ummmm I assumed you read the site that was posted on how to put a fish down... Blunt Force is messy, but it's the quickest way to put a fish down with no pain... & to do it right means a LOT of force... a lot of force means a lot of head trauma.. a lot of head trauma means a lot of blood. Now add speed to the mix (you need speed & power) & you get blood spray. It's not a whole lot like a murder scene, but it is enough to make a little pool in your hands (if collected)

Little fish don't make much of a mess, but the sizes of fish I typically have are large fish.

I tried using bags but they got in the way & made the process too slow. My goal is to get the fish out of the tank & have it dead within seconds of being removed from the tank. I do my darnest to prevent min stress to the fish.. Basically the only stress it really gets to experience is me trying to catch it in a net, & before the fish realizes its out of water its dead.

Christmas_Hamster
01-08-2010, 09:36 PM
Clove oil is usually used with alcohol. You overdose on the clove oil and then to be sure that the fish is dead you add alcohol. So they are unconscious when you add the alcohol. I could never bring myself to use the blunt force method, it would be too hard. I understand where your coming from with it being harder. I do see that. And yes losing a dog might be harder but putting them to sleep is often only a decision when it comes to mammals, with fish you do it with your yourself.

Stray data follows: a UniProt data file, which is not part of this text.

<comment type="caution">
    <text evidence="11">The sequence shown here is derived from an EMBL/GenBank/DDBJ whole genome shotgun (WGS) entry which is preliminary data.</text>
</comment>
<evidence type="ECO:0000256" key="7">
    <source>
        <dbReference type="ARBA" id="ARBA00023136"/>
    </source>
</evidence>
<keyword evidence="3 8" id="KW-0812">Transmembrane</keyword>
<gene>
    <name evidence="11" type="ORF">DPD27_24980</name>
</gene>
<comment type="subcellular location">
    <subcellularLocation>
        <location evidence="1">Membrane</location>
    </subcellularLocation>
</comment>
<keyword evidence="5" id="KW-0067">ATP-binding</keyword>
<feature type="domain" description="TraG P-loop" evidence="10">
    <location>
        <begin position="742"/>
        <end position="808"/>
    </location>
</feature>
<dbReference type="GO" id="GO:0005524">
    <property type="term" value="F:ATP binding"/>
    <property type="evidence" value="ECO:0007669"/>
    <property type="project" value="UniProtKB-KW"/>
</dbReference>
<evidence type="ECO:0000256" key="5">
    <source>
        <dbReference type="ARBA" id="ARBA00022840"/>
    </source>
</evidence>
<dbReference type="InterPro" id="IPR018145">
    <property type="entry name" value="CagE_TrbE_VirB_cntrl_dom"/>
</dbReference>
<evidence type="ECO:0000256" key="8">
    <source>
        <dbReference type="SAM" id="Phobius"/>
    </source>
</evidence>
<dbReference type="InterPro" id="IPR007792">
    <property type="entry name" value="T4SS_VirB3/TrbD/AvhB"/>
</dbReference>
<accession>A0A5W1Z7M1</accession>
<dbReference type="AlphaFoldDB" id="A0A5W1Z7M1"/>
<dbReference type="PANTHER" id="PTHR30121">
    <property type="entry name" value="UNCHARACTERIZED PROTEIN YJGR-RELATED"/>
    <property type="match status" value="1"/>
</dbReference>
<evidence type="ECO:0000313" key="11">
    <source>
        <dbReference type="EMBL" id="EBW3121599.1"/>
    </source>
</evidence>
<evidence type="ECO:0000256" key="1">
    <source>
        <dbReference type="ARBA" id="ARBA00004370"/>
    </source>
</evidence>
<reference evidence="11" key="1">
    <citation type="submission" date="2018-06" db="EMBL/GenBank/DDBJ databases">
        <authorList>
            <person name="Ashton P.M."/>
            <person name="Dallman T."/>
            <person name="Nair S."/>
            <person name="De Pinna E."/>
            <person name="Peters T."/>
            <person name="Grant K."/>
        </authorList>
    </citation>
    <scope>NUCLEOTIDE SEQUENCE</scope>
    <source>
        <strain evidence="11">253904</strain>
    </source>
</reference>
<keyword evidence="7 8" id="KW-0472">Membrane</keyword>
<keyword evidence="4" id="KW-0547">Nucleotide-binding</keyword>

king2005
01-08-2010, 10:46 PM
Clove oil is usually used with alcohol. You overdose on the clove oil and then to be sure that the fish is dead you add alcohol. So they are unconscious when you add the alcohol. I could never bring myself to use the blunt force method, it would be too hard. I understand where your coming from with it being harder. I do see that. And yes losing a dog might be harder but putting them to sleep is often only a decision when it comes to mammals, with fish you do it with your yourself.

I understand what the Clove Oil is "suppose" to do (it should kill when given in high doses, but it doesn't in all cases <- why I wont use it), but it's mostly a guess as there are no sure tests to prove the fish feels nothing. What if the fish can feel but it's just paralyzed? Then you add the alcohol & the fish feels it's death... I personally can't do that. If people want to assume it's doing what they think it's doing, then whatever helps them sleep at night. But I can't. If there is a different chemical/liquid I can use that I can get access too that's not gonna break the bank, then I'll switch methods... I do hope someone can get scientific proof that Clove Oil does in fact work on all fish species, or at least a list.. then I'll accept that & switch right away as Brute Force sucks really really bad :(

TamanduaGirl
01-11-2010, 07:16 PM
"Metomidate solutions ≥2 mg l−1, clove oil and Aqui-S™ solutions ≥20 mg l−1 prevented plasma cortisol elevation above resting level"
Study here (http://www.sciencedirect.com/science?_ob=ArticleURL&_udi=B6T4D-4834JFY-4&_user=10&_rdoc=1&_fmt=&_orig=search&_sort=d&_docanchor=&view=c&_searchStrId=1162526639&_rerunOrigin=scholar.google&_acct=C000050221&_version=1&_urlVersion=0&_userid=10&md5=94c9a0eacb7a48f91753918def6f0e9a)